Extensive experiential opportunities help you put your knowledge into practice.
The Law School offers dozens of courses, clinics, externships, a Public Interest Law Residency Program, and numerous other opportunities that equip students for the marketplace. From interviewing clients to negotiating with opposing attorneys, from drafting agreements to arguing cases in court, these practical, skill-building opportunities enhance and expand the Law School experience.
Alternative Dispute Resolution (ADR) introduces students to the basic methods of ADR with a focus on negotiation, mediation, and arbitration and introduces students to the experience of serving as advocates and neutrals in these settings through simulated exercises.
Capstone Courses integrate doctrinal instruction with skills and professional training. Two types of capstone courses are available: simulation and policy development capstones.
Clinical Education at the University of Minnesota Law School offers 25 diverse clinics where students can hone their legal skills and gain real-world experience with clients in a supportive setting.
Corporate Externships provide immersion in the work environment of a corporate legal department.
Field Placements include the Remote Semester Program, Public Interest Field Placement, Human Rights Law Field Placement, Immigration Law Field Placement, Patent Field Placement, and Independent Field Placement which provide opportunities for students to gain valuable experience in the legal profession and in public service while earning credits toward their law degree.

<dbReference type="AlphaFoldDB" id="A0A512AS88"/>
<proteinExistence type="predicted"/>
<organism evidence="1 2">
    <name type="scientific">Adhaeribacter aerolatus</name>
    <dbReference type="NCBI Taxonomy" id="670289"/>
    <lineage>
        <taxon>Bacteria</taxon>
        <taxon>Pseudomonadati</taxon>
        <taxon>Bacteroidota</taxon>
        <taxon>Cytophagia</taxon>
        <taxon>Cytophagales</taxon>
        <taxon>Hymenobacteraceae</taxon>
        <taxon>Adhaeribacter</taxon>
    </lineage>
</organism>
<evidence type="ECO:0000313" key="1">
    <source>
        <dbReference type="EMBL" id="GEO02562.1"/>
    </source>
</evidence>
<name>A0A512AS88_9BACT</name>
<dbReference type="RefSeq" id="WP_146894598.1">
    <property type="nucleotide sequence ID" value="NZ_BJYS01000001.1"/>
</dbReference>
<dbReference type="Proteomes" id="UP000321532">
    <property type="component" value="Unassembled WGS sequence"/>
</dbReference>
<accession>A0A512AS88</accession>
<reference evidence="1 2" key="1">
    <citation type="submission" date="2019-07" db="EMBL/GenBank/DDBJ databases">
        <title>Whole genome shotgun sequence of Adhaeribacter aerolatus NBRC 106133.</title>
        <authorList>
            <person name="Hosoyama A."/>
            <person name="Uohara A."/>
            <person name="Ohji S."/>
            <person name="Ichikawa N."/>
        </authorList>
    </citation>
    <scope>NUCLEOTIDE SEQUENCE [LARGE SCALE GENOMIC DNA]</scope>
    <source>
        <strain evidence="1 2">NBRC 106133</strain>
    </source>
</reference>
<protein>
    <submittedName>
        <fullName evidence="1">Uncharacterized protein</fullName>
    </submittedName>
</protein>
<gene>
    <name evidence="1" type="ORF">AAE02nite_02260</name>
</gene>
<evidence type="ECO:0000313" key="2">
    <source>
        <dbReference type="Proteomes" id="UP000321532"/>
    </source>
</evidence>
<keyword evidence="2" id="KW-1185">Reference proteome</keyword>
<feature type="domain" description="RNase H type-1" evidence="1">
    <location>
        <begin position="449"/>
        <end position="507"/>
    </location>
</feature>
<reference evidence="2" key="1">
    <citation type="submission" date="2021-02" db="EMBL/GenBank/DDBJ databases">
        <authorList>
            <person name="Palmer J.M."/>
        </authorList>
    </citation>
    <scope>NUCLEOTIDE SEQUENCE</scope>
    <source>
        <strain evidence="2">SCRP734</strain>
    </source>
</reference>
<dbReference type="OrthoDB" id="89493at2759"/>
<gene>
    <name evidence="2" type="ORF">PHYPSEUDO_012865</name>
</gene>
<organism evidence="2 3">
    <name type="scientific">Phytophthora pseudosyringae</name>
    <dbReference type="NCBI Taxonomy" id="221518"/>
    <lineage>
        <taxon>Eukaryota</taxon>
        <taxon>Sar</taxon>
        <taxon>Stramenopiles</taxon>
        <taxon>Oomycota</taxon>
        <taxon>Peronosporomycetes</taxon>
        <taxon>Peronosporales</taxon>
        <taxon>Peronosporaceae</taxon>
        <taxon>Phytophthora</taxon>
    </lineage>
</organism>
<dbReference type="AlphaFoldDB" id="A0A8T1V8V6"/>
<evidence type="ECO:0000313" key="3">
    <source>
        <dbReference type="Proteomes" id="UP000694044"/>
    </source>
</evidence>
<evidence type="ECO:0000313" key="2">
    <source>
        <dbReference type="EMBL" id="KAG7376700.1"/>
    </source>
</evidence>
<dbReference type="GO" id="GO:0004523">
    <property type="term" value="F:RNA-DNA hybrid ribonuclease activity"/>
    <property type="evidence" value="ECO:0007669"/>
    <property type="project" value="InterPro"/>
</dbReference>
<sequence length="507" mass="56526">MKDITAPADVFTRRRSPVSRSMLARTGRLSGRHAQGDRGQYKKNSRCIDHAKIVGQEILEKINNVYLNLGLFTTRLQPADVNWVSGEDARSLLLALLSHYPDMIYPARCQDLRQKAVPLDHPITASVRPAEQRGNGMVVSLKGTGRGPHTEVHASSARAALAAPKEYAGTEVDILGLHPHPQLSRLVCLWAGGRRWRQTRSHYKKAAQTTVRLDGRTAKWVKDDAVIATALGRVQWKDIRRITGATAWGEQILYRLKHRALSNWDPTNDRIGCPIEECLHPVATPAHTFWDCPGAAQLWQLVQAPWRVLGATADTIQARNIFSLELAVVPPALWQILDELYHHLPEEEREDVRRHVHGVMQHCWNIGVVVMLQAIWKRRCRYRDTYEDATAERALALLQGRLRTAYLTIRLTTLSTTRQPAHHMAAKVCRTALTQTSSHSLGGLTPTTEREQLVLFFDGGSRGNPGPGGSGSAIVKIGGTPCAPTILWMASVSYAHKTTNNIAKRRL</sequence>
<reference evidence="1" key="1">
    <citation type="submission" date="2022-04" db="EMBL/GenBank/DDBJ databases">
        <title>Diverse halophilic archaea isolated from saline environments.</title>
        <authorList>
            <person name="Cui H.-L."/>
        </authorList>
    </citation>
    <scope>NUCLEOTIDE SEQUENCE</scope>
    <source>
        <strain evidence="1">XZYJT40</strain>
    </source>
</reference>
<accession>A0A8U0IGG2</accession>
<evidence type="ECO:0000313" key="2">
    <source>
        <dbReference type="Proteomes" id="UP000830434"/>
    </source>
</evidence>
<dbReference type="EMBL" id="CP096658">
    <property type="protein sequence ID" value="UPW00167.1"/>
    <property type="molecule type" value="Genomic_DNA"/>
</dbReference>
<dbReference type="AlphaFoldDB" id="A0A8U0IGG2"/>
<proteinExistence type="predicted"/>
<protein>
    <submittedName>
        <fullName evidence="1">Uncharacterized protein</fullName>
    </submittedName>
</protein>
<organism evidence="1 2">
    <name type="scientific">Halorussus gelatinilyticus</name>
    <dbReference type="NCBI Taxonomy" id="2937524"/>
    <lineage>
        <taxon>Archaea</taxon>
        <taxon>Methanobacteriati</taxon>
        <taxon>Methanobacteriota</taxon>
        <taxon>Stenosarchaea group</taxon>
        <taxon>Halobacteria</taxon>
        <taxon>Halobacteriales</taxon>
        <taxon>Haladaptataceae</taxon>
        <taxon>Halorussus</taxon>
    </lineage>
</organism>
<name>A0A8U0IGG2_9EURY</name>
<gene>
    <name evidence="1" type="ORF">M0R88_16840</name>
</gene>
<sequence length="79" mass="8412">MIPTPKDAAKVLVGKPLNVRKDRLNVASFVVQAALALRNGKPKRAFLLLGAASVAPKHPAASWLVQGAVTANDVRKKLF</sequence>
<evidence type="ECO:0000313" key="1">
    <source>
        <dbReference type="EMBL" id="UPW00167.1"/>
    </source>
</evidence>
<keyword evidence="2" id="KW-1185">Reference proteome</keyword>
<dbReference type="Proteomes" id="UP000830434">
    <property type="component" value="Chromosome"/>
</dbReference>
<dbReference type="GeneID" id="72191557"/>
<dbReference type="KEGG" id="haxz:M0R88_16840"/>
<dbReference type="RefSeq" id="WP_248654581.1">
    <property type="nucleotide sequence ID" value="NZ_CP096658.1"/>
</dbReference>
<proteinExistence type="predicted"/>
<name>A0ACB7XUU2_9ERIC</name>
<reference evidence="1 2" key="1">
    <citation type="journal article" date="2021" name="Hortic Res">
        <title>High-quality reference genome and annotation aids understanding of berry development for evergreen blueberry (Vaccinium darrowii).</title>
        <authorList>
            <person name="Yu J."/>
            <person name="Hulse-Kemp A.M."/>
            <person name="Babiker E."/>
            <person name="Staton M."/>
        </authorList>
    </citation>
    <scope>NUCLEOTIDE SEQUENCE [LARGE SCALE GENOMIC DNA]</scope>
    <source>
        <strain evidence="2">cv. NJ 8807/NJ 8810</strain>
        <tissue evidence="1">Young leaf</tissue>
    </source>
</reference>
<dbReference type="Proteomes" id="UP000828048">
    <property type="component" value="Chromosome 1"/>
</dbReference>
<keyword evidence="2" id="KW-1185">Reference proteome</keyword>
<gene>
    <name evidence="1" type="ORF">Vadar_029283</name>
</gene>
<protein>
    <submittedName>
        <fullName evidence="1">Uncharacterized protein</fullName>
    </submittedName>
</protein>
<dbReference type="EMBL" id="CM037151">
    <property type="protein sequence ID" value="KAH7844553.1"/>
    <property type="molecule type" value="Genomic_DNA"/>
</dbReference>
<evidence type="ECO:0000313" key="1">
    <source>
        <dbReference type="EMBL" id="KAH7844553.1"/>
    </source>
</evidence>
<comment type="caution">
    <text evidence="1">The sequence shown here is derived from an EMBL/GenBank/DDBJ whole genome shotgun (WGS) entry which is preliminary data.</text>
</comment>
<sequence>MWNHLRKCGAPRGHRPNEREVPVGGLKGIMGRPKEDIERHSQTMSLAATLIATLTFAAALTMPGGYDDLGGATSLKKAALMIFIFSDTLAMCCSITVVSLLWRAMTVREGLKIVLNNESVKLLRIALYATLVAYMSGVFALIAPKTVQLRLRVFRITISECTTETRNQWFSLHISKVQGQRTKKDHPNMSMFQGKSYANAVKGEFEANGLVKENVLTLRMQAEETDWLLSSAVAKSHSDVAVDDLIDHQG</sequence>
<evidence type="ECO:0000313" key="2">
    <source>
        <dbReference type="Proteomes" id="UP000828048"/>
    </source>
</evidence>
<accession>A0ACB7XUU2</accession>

Interviewing, Negotiating and Counseling course builds competence in dealing with clients and opposing attorneys.
Judicial Externships provide real-life experiences with the federal district court, state appellate court, and state district courts in Minnesota. Students serve as part-time law clerks for academic credit.
Law in Practice builds early legal practice skills in the first year through a robust set of litigation and business law experiential learning modules.
Legal Writing builds writing, analysis, and research skills in the first year through multiple opportunities to practice writing and receive detailed feedback from professors throughout the year.
Saeks Public Interest Residency Program connects leading public interest and government organizations with high-achieving 3L students. Students work full-time during their third year of law school for a nonprofit or government agency and have a guaranteed, full-time, paid legal position with the same organization the year following graduation.
Pretrial Practice courses throughout the curriculum prepare students to litigate cases from the filing of a complaint through trial with an emphasis on drafting, discovery, and motions practice.
Transactional skills practice courses focus on development of particular writing skills needed in drafting agreements. Courses develop students’ skills in more complex and focused areas of the law, including International Contracts Seminar, Advanced Real Estate Drafting, and Interviewing, Negotiating and Counseling.
Trial Practice program, a hands-on program taught in small sections by trial court judges and experienced trial lawyers, teaches students trial skills, including mechanics, tactics, and persuasion. The performance-based curriculum includes weekly in-class and videotaped exercises. The course concludes with a simulated trial before a real judge.